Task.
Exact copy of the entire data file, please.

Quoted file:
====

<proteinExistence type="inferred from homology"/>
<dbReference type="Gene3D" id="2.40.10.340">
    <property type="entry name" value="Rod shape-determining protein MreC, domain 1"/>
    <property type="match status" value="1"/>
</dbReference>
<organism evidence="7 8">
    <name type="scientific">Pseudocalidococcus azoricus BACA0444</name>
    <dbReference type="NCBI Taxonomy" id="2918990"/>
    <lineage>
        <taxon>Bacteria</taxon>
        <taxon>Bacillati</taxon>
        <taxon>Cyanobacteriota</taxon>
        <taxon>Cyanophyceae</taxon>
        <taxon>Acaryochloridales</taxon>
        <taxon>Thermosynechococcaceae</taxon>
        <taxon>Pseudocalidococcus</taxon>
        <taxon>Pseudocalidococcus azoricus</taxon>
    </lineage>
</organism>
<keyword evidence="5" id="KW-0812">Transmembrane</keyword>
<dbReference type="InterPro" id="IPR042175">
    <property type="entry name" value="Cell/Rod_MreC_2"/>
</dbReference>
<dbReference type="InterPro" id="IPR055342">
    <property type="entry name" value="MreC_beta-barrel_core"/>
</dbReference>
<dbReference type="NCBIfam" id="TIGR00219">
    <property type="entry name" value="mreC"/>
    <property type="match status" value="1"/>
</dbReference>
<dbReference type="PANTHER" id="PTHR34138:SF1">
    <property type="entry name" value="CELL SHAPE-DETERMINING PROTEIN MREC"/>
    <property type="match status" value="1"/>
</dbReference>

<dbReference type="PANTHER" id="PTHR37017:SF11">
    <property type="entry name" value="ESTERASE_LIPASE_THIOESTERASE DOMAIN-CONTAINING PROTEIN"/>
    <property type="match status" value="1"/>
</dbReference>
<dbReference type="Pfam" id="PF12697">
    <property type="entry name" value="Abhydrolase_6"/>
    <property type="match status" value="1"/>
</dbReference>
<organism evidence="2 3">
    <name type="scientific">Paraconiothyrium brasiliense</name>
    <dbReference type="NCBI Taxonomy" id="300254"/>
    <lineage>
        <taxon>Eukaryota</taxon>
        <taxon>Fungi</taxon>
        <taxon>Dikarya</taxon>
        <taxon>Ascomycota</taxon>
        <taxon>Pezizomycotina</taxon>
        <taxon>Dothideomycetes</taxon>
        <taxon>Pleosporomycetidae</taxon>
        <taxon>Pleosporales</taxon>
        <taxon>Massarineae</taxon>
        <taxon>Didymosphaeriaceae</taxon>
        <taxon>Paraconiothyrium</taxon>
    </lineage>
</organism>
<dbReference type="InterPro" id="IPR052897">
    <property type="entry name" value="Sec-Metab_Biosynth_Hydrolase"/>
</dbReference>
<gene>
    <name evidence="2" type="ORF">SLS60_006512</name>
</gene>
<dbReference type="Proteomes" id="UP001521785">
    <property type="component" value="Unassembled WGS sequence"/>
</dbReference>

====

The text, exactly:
<proteinExistence type="inferred from homology"/>
<dbReference type="Gene3D" id="2.40.10.340">
    <property type="entry name" value="Rod shape-determining protein MreC, domain 1"/>
    <property type="match status" value="1"/>
</dbReference>
<organism evidence="7 8">
    <name type="scientific">Pseudocalidococcus azoricus BACA0444</name>
    <dbReference type="NCBI Taxonomy" id="2918990"/>
    <lineage>
        <taxon>Bacteria</taxon>
        <taxon>Bacillati</taxon>
        <taxon>Cyanobacteriota</taxon>
        <taxon>Cyanophyceae</taxon>
        <taxon>Acaryochloridales</taxon>
        <taxon>Thermosynechococcaceae</taxon>
        <taxon>Pseudocalidococcus</taxon>
        <taxon>Pseudocalidococcus azoricus</taxon>
    </lineage>
</organism>
<keyword evidence="5" id="KW-0812">Transmembrane</keyword>
<dbReference type="InterPro" id="IPR042175">
    <property type="entry name" value="Cell/Rod_MreC_2"/>
</dbReference>
<dbReference type="InterPro" id="IPR055342">
    <property type="entry name" value="MreC_beta-barrel_core"/>
</dbReference>
<dbReference type="NCBIfam" id="TIGR00219">
    <property type="entry name" value="mreC"/>
    <property type="match status" value="1"/>
</dbReference>
<dbReference type="PANTHER" id="PTHR34138:SF1">
    <property type="entry name" value="CELL SHAPE-DETERMINING PROTEIN MREC"/>
    <property type="match status" value="1"/>
</dbReference>

<dbReference type="PANTHER" id="PTHR37017:SF11">
    <property type="entry name" value="ESTERASE_LIPASE_THIOESTERASE DOMAIN-CONTAINING PROTEIN"/>
    <property type="match status" value="1"/>
</dbReference>
<dbReference type="Pfam" id="PF12697">
    <property type="entry name" value="Abhydrolase_6"/>
    <property type="match status" value="1"/>
</dbReference>
<organism evidence="2 3">
    <name type="scientific">Paraconiothyrium brasiliense</name>
    <dbReference type="NCBI Taxonomy" id="300254"/>
    <lineage>
        <taxon>Eukaryota</taxon>
        <taxon>Fungi</taxon>
        <taxon>Dikarya</taxon>
        <taxon>Ascomycota</taxon>
        <taxon>Pezizomycotina</taxon>
        <taxon>Dothideomycetes</taxon>
        <taxon>Pleosporomycetidae</taxon>
        <taxon>Pleosporales</taxon>
        <taxon>Massarineae</taxon>
        <taxon>Didymosphaeriaceae</taxon>
        <taxon>Paraconiothyrium</taxon>
    </lineage>
</organism>
<dbReference type="InterPro" id="IPR052897">
    <property type="entry name" value="Sec-Metab_Biosynth_Hydrolase"/>
</dbReference>
<gene>
    <name evidence="2" type="ORF">SLS60_006512</name>
</gene>
<dbReference type="Proteomes" id="UP001521785">
    <property type="component" value="Unassembled WGS sequence"/>
</dbReference>